Obama honors Charleston shooting victim, pastor Clementa Pinckney

'Reverend Pinkney embodied a politics that was neither mean nor small. He conducted himself quietly, and kindly, and diligently,' President Obama said of fallen pastor Clementa Pinckney.

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    US President Obama speaks in front of the casket of Rev. Clementa Pinckney during funeral services for Pinckney in Charleston, S.C. Friday. Pinckney was one of nine victims of a mass shooting at the Emanuel African Methodist Episcopal Church last week.
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Mourners began arriving at 3:30 a.m. Friday morning to remember pastor Clementa Pinckney, a former senator and one of nine victims of the deadly shooting at at Emanuel African Methodist Episcopal Church in Charleston, South Carolina on June 17.

By midday, some 6,000 people had gathered outside the TD Arena at the College of Charleston to pay their respects and hear President Obama deliver the eulogy. Waiting for the president’s arrival, the crowd joined together in song, led by the “Mother Emanuel” choir.

Funerals for the nine victims began Thursday and will continue almost daily for the next week. First lady Michelle Obama, Vice President Joe Biden, and his wife Jill were in attendance at today’s service along with South Carolina Gov. Nikki Haley (R), Charleston Mayor Joe Riley (D), Rep. Mark Sanford (R) of South Carolina, the Rev. Jesse Jackson and the Rev. Al Sharpton.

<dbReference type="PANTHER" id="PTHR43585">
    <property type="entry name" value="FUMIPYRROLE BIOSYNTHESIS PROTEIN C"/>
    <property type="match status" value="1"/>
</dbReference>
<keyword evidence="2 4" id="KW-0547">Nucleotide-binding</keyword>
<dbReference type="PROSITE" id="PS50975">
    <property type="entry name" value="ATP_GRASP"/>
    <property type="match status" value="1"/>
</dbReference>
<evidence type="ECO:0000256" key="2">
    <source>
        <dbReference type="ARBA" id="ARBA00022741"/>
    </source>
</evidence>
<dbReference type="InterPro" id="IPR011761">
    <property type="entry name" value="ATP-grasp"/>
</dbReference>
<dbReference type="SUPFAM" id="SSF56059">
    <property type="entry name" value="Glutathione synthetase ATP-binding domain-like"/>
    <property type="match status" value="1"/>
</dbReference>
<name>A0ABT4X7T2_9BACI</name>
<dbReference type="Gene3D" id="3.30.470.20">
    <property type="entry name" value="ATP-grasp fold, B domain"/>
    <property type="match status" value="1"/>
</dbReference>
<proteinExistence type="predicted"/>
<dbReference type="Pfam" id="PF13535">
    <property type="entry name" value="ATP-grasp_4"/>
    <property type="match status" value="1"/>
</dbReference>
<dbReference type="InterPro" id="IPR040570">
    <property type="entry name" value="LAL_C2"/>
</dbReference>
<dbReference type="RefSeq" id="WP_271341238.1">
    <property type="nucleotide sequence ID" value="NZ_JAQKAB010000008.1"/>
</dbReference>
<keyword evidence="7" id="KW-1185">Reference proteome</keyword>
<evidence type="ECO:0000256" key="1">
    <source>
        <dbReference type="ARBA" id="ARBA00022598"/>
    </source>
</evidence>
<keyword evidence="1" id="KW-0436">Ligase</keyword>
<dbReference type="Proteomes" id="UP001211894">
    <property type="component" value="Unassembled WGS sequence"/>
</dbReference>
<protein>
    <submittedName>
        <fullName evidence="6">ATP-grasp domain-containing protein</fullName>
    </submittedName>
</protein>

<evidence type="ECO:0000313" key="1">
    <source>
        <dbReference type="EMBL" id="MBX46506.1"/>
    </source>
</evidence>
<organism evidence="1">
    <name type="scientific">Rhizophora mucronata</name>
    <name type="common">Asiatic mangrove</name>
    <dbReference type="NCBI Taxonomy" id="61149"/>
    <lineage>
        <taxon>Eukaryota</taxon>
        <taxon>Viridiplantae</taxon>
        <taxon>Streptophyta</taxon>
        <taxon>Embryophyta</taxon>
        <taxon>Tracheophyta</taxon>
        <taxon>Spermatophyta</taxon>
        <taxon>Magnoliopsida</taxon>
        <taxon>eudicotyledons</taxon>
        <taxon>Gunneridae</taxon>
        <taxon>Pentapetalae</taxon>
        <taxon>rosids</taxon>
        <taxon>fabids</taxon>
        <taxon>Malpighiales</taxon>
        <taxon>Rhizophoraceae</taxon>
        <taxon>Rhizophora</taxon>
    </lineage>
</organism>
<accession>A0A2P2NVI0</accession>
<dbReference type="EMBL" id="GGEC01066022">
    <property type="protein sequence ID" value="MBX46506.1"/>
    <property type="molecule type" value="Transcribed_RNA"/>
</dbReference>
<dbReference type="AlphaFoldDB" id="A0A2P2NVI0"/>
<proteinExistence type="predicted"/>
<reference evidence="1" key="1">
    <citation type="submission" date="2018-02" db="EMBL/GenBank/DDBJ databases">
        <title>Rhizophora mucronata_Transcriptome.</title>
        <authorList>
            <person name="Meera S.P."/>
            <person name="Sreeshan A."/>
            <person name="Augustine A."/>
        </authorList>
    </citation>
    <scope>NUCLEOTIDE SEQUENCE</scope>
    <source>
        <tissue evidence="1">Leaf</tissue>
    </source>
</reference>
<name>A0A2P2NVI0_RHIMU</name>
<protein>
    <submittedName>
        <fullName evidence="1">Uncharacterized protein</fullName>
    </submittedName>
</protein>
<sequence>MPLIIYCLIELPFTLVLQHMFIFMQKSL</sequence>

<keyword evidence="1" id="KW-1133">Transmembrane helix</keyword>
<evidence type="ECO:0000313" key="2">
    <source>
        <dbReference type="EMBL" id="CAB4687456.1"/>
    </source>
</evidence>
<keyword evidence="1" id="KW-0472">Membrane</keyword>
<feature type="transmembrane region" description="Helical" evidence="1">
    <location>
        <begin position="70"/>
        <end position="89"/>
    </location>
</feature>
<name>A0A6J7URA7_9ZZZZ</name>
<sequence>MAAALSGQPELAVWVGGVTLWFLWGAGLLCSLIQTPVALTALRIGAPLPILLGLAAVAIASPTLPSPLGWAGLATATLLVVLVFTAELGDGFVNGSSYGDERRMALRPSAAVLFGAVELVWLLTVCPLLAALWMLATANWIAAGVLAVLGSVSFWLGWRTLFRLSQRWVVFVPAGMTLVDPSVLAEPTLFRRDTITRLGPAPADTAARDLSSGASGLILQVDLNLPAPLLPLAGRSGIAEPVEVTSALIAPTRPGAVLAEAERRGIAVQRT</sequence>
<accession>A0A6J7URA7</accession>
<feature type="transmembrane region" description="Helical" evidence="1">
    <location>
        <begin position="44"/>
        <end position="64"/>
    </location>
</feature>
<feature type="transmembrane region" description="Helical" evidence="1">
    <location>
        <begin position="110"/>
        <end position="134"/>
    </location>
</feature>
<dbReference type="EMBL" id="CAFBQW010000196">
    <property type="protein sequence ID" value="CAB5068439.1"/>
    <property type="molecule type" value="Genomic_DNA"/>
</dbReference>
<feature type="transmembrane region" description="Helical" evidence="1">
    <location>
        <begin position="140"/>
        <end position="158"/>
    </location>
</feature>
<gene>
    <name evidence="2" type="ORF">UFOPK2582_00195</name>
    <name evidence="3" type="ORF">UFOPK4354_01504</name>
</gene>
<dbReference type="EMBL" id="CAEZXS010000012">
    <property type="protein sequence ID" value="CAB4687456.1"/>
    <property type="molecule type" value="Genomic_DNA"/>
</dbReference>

Mr. Obama spoke of Rev. Pinckney’s devotion to his country, his church, and his community. He talked of how as a senator, he held fast to what he though was right, even when his views were unpopular.

“He embodied the idea that our Christian faith demands deeds and not just words,” Obama said. “Reverend Pinckney embodied a politics that was neither mean nor small. He conducted himself quietly, and kindly, and diligently.”

Reciting the names of each of the eight additional victims, the president extended words of comfort to the families of the fallen. He defiantly declared that the church, the community, and the nation cannot be robbed of grace by a misguided shooter.

That grace was immediately apparent in the wake of the shootings when some of the family members of the victims told the press that they were ready to forgive the shooter.

Dylann Roof, a 21-year-old white male, has been charged with nine counts of murder in relation to the shootings. The Justice Department is investigating the incident as a possible hate crime. The sole survivor reported that Mr. Roof had told the victims that he had attended the Bible study at the church that night with intent to shoot black people. Since, investigators have released a manifesto espousing white supremacist values allegedly written by Roof.

Recommended: Righting past wrongs: South Carolina's 'evolution of conscience'

During Mr. Roof’s arraignment on June 19, the Monitor reported that the Chief Magistrate James B. Gosnell Jr., made a point of mentioning the alleged shooter’s family.

"We have victims, nine of them. But we also have victims on the other side,” the judge said. “There are victims on this young man's side of the family. Nobody would have ever thrown them into the whirlwind of events that they have been thrown into. We must find it in our heart, at some point in time, not only to help those that are victims but to also help his family as well."

 
 
 

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